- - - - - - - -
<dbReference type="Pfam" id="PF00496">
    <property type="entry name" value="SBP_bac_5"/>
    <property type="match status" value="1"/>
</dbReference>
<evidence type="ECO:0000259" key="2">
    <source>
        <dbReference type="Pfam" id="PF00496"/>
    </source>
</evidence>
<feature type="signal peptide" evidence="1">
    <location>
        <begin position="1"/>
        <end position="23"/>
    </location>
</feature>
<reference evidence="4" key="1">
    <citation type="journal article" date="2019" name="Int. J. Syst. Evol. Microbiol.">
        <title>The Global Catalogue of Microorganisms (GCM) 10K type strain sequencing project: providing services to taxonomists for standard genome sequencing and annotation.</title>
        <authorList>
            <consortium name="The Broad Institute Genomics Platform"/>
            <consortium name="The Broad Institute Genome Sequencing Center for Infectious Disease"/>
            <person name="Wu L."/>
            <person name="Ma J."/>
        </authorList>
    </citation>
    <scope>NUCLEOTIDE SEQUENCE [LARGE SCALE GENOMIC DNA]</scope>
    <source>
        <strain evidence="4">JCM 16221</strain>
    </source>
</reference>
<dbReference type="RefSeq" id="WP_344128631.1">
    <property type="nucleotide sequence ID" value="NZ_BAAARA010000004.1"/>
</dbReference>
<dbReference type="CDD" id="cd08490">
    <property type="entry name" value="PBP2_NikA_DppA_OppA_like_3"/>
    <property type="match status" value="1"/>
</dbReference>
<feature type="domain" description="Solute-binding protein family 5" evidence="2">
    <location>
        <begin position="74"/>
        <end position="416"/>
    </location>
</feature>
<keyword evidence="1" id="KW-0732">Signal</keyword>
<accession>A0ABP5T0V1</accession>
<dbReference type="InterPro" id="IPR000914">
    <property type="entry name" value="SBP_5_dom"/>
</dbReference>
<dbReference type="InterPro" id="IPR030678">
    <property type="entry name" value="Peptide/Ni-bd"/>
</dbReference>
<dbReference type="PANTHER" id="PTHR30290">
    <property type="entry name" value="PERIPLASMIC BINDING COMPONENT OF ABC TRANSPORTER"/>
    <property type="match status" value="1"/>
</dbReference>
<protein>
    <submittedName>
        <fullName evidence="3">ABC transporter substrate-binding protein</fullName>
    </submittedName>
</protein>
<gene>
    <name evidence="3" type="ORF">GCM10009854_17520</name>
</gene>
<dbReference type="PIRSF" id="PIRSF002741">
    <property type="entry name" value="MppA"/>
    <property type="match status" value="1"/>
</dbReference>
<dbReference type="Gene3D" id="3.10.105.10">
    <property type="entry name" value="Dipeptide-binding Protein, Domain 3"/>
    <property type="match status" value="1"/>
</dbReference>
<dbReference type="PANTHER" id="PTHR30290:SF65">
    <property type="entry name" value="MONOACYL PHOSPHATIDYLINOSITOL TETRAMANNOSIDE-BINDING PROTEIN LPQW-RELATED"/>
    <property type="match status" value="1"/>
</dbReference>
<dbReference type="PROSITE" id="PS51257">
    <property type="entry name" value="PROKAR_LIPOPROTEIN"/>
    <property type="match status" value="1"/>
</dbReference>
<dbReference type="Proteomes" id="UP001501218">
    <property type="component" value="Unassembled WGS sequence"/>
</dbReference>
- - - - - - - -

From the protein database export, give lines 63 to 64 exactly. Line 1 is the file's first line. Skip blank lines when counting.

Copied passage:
</gene>
<dbReference type="PIRSF" id="PIRSF002741">